Bob, over time I think there is a necessity in matching fossil fuel use with equivalent CCS – if not, you never get to net zero emissions. But the price of gasoline would hardly skyrocket. Very roughly, a dollar in carbon costs translates to a penny a gallon of gasoline. So if we started a program to require an increasing proportion of CO2 to be sequestered (say 1% rising to 15% over the period 2020-2030, so getting to 100% by the 2080s) and CCS cost $100 per tonne to deliver, then the cost in the 2020s would be about 8 cents per gallon sold. In the 2040s as the proportion rose but hopefully the cost of CCS declined, it might be 15-20 cents per gallon. Eventually, with a 100% requirement in place and CCS being delivered at, say, $70 in current dollars, it adds 70 cents to a gallon. But presumably by then gasoline (and other parts of the barrel) is being used in a minority of transport (aviation, shipping, heavy road transport etc.), so the total CCS load in terms of construction plateaus at some point between 2020 and 2080.

Engineer- Poet's picture
Engineer- Poet on Jul 18, 2017

I draw a slightly different lesson than Bob.  I note that, DESPITE:

1.)  NG capacity able to serve 13% of demand, and
2.)  interconnects to neighboring grids, presumably with fossil-fired generation,

the “green” energy is unable to deliver stable, reliable power.

The Tesla battery, at ~2.5% of average demand, only raises the on-demand fraction to 15.5% and only for as much as 77 minutes.  I predict that frequency stability will improve, but the load-shedding and blackouts will continue.

South Australia is doing good work, though.  By proving that “renewables” lead to a grid operating at third-world standards it is serving as a cautionary tale, showing us that the claims of Mark Z. Jacobson and his ilk are fraudulent.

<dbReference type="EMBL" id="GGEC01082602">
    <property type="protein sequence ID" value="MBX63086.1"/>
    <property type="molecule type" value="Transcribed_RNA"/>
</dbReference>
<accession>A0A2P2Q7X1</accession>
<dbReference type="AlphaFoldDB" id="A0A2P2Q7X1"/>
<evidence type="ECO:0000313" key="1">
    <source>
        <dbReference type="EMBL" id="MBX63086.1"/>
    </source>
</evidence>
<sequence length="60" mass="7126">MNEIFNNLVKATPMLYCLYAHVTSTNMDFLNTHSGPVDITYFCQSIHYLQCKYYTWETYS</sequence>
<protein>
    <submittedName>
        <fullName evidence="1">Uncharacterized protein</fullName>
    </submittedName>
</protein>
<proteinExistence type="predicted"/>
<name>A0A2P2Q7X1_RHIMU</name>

Bob Meinetz's picture
Bob Meinetz on Jul 18, 2017

David, coincidently today on TEC’s homepage David Murray, CEO of Murray Energy, is quoted with the flat denunciation “Carbon capture and sequestration does not work”:

http://www.theenergycollective.com/desmog/2408876/clean-coal-ccs-failure...

As the opinion of the man responsible for keeping the largest coal company in the U.S. profitable, that would seem to carry some weight. What do you know that he doesn’t, or vice versa?

Mark Heslep's picture
Mark Heslep on Jul 19, 2017

… Annual demand is some 14,400 GWh, or about 40,000 MWh per day. The initial battery capacity is 129 MWh. … While the battery commanded all the headlines, it is clearly not a solution for extended periods of high demand or reduced supply, given that it can hold only 5 minutes of South Australian demand. However, it is an important step in the quest for a more balanced system …

I agree with the opening critique of hyperbole in media reviews of scientific publications (Guardian, W. Australian). Here though is more hyperbole, labeling a 0.3% of daily load battery system as an “important step”. I don’t follow why the prior clear description of battery limitations doesn’t come to a full stop after “5 minutes” of SA demand. The Tesla system needs a multiplier of 300X to cover the SA day, and likely 3000X to cover worst case 10 day equivalent lulls. The latter is more than ten years of full production from the Tesla ‘Gigafactory’ battery plant, all dedicated just to S. Australia. A 129 MWh battery installation on a major grid is no step at all, but PR.